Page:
Thursday, May 03, 2007

The Incredible Sound World of György Ligeti's Music for Piano

Lyrical, playful, intense, dramatic, out-of-control, fun, a revelation. All words I used to describe some of the most incredible music to which I have ever been exposed, the piano music of Romanian/Hungarian composer György Ligeti.

Many of you have heard Ligeti's music but likely did not know it. He was a particular favorite of Stanley Kubrick who used Ligeti's atmospheric and strange music for his films "2001: A Space Odyssey" and "Eyes Wide Shut". His most famous work, Atmosphères (1961) for orchestra concentrates and explores pure sound. For example, the opening 5 octave chord consists of all notes in the chromatic scale, using fifty-six string players, each one playing a different note. No wonder Kubrick used this "otherworldly" music in 2001 (and without Ligeti's permission.)

But it is the wonderful piano music that has set my musical world on its ear, so to speak.

Fredrik Ullén's traversal of all of Ligeti's Piano music is available on BIS records. Paul, our musical mailman, introduced me to this magical music and this incredible recording recently and it has rarely left my player.

Most interesting and most important in the canon of Ligeti's work are the Etudes For Piano written in 3 books from 1985 to 2001. These marvelous and yes, even entertaining works, explore diverse sound worlds such as Indonesian gamelan, Debussy (Book 1 “Arc-en-ciel” for example), Steve Reich, Bartók, even modern jazz. The opening work of Book 1 of the Etudes “Desordre, Molto Vivace, vigoroso, molto ritmico,” to me evokes the insane player piano pieces of Conlon Nancarrow. Book 3’s “White on White” is a breathtaking portrait of simple lyrical beauty, even in the wild, ecstatic cadenza. Chopinesque? Maybe so, though I tend to hear more Bachian symmetry and linear development in the late 3rd Book.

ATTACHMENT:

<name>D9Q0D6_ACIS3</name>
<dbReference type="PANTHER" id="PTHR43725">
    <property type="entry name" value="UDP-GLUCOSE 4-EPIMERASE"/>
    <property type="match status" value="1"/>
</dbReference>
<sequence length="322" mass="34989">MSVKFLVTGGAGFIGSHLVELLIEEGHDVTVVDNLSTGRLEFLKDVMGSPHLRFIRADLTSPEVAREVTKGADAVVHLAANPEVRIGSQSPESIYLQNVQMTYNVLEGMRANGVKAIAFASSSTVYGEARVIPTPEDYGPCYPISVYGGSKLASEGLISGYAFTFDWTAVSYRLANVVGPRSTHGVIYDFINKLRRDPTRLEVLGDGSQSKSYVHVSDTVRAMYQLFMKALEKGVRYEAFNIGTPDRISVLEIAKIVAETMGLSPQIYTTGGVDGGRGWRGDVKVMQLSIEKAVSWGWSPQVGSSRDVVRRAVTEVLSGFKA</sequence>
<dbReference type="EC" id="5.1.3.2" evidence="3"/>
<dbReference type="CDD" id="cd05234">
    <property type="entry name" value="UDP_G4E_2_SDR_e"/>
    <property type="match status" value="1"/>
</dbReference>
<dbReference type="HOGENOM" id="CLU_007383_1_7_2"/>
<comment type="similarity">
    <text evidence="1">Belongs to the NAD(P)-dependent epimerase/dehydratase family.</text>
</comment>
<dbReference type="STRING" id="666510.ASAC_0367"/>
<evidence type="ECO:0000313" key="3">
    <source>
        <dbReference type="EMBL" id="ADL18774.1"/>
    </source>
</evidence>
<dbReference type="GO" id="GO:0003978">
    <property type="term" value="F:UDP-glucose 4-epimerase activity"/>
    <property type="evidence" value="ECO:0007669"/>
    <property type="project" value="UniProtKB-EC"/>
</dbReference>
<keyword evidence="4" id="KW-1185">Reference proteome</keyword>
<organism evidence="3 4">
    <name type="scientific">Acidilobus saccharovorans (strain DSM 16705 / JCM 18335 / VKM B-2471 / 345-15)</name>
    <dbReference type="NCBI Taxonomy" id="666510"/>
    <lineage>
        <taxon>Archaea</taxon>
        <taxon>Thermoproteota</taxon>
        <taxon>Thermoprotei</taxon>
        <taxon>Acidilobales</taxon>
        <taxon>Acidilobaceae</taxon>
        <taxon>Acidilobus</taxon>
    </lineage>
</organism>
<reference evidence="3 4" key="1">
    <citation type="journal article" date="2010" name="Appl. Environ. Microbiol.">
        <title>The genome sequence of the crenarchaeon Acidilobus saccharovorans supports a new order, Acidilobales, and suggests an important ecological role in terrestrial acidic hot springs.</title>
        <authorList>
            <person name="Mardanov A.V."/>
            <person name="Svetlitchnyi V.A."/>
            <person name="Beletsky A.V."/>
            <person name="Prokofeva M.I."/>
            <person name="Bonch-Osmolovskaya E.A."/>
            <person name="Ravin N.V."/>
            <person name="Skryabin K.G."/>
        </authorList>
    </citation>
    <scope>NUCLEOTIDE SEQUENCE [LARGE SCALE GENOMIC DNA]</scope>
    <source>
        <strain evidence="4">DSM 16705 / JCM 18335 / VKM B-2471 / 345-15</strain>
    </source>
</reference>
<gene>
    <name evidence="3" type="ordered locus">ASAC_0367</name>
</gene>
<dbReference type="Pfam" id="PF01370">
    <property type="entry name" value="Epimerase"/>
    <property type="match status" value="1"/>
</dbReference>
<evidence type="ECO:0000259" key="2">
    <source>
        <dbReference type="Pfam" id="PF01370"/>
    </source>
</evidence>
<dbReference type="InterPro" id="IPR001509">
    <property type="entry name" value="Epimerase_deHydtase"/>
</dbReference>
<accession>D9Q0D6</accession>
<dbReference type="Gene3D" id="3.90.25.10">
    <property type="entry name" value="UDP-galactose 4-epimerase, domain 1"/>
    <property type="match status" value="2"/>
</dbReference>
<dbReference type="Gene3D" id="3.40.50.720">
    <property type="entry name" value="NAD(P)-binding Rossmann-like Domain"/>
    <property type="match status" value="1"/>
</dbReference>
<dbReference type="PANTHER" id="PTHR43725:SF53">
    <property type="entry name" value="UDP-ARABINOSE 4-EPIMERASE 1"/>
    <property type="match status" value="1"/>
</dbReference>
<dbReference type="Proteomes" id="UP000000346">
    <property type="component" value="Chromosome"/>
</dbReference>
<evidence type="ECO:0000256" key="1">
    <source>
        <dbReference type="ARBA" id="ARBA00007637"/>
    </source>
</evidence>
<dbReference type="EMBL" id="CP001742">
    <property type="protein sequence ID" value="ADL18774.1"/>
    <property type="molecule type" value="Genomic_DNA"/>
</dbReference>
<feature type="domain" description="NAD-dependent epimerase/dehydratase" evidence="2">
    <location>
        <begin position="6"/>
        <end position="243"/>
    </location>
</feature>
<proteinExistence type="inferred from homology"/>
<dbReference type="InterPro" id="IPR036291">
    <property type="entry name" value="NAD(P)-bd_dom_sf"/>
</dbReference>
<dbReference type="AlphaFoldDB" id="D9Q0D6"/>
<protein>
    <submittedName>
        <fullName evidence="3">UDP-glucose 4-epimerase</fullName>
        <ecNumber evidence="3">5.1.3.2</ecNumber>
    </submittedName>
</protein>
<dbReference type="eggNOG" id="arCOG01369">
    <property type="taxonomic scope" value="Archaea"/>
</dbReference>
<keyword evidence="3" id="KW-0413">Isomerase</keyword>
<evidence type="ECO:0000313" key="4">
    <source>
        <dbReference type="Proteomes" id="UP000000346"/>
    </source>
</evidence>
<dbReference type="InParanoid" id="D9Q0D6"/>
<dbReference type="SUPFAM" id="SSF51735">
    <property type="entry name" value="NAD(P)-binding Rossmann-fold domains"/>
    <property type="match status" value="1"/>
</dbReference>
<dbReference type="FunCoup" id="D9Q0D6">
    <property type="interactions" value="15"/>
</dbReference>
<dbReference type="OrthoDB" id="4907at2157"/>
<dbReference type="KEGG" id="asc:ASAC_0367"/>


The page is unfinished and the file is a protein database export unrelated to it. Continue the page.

If “Atmosphères” was pure sound, dispensing with rhythm and melody, Ligeti’s Piano works are a celebration of rhythm and melody and of the power of the piano to communicate. It takes a pianist with an ear for nuance to capture the many polyrhythms and cross rhythms plus a formidable technique to make sense of the storm of notes and phrases in some of the faster works. A sensibility for melody and long lines is needed for the more subtle works such as the aforementioned "White on White" Etude or the "Rubato: Lamentoso" of the "Musica Ricercata" of the 1950's.

Formidable, challenging, engaging… the Ligeti piano music admirably demonstrates that elements of avant-garde technique, minimalism, world music, jazz and beautiful lyricism not only can work together, but actually make incredible and listenable music.

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